By: Lila Rosenbloom
As we inch past the halfway mark of AVODAH, I find myself continuously asking one question – Am I doing the best I can to work towards justice every day? Do I do the best I can to meet people’s needs every day, without fail?
My job as a Medical Clinic Coordinator at Bread for the City can be described as many things, but “easy” is not one of them. Each day, there are new emergencies, new crises, and new people trying to become new patients. At the medical clinic, due to restrictions on time, money, space and staff (as well as a commitment to existing patients), we can only offer a few new patient appointments each day. In fact, out of the 50-60 patients we see each day, usually only 2-4 are new patients. In order to qualify as a patient at Bread for the City’s free medical clinic, a person must live in DC, have public insurance or no insurance, and have no other doctor, unless they want to transfer their care to us.
I could recite the questions determining a person’s eligibility in my sleep. When I answer the phone, I could easily choose to hang up on someone with a thick accent. I could make careless mistakes on referrals, causing patients to be turned away when they go to hospitals to see specialists. Sometimes, it would be is easier to be less than helpful. Sometimes, it is easy to let my job become a routine. And that is why it is hard.
If I am not attempting to assist each and every person I encounter, then I am not treating each person equally, and I am not “administering justice.” If I do not do grant another person the dignity of being treated equally, then I am not really doing my job. And the way I see it, even if I don’t work in a legal clinic, my job is to administer justice. My job is to fight battles. My job is not to hold the power of my side of the desk over a patient. Rather, my job is to work to even out the playing field, to ignore historical power dynamics and to create new relationships. After all, Bread for the City’s mission is: “to provide vulnerable residents of Washington, DC, with comprehensive services, including food, clothing, medical care, and legal and social services, in an atmosphere of dignity and respect. We recognize that all people share a common humanity, and that all are responsible to themselves and to society as a whole. Therefore, we promote the mutual collaboration of clients, volunteers, donors, staff, and other community partners to alleviate the suffering caused by poverty and to rectify the conditions that perpetuate it.”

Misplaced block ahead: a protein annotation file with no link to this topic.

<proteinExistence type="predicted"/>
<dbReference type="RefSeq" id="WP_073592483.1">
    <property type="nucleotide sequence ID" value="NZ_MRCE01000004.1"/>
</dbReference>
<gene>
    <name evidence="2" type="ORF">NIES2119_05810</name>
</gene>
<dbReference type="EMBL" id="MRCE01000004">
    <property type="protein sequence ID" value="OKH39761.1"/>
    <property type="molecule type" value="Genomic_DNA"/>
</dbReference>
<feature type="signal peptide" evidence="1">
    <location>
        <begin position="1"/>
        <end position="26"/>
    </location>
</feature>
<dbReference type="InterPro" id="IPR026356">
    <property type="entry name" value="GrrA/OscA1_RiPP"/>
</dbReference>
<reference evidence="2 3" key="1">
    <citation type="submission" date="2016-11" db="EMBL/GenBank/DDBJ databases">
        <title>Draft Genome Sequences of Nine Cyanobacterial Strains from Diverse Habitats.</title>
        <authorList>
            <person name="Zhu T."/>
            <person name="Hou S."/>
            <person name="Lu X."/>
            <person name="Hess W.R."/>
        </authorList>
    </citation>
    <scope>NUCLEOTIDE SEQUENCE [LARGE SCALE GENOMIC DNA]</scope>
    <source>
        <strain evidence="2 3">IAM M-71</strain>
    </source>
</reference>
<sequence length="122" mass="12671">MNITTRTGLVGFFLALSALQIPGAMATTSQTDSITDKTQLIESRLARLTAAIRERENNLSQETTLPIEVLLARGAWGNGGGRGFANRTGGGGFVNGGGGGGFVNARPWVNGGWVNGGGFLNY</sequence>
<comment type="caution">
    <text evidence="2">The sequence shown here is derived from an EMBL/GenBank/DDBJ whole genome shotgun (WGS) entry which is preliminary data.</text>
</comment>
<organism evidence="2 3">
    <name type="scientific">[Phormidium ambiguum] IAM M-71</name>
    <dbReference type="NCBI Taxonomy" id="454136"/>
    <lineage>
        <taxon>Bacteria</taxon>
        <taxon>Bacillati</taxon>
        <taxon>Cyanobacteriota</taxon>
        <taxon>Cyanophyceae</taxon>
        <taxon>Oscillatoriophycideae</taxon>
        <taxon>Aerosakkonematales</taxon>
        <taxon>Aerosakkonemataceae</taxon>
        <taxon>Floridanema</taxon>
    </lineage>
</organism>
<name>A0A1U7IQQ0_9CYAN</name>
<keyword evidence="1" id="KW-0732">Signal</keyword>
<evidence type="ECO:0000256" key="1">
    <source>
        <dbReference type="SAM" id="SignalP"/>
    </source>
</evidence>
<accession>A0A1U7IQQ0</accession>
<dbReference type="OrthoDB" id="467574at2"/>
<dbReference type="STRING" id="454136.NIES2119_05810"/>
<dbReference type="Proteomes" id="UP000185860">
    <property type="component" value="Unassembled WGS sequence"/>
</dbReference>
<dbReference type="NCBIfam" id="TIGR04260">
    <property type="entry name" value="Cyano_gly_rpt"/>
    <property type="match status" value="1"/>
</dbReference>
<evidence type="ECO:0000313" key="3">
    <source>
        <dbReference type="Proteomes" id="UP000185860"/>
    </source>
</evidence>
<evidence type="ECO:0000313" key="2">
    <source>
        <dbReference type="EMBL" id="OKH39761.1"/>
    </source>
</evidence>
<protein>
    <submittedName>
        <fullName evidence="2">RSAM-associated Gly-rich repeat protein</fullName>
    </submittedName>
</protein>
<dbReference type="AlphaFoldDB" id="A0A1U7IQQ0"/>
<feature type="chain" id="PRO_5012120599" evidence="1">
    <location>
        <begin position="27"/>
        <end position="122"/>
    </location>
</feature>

This is the question that haunts me – Am I doing the best I can? Am I trying my best to provide equally, to all? Do I take the extra time to navigate an exceptionally complicated insurance situation? Do I fight to get our patients in to see specialists in a timely manner? Do I really listen to the stories of people trying to become new patients? Do I take the time to conference call in an interpreter?
On some days, I can answer yes. And on some days, the answer is no. These are the dangerous days, the days that my job begins to feel routine and I lose sight of our mission.
At the end of the day, I’m not a doctor. I’m not a lawyer, I’m not a dentist, and I’m not a social worker. But I am a face (sometimes the first face) a person sees when they enter the clinic. For the moments that we interact, it’s up to me to administer justice. These are my challenges and these are my joys. I meet each day with a renewed sense of obligation. And while the question, “Am I doing my best?” plagues me, I believe that the administration of justice is in my (and our) hands, and so each day I try to choose justice.
Lila Rosenbloom is from Potomac, MD and attended University of Maryland. As a DC AVODAH Corps member, she is a Medical Clinic Coordinator at Bread for the City, which provides vulnerable residents of Washington, DC with comprehensive services, including food, clothing, medical care, and legal and social services, in an atmosphere of dignity and respect.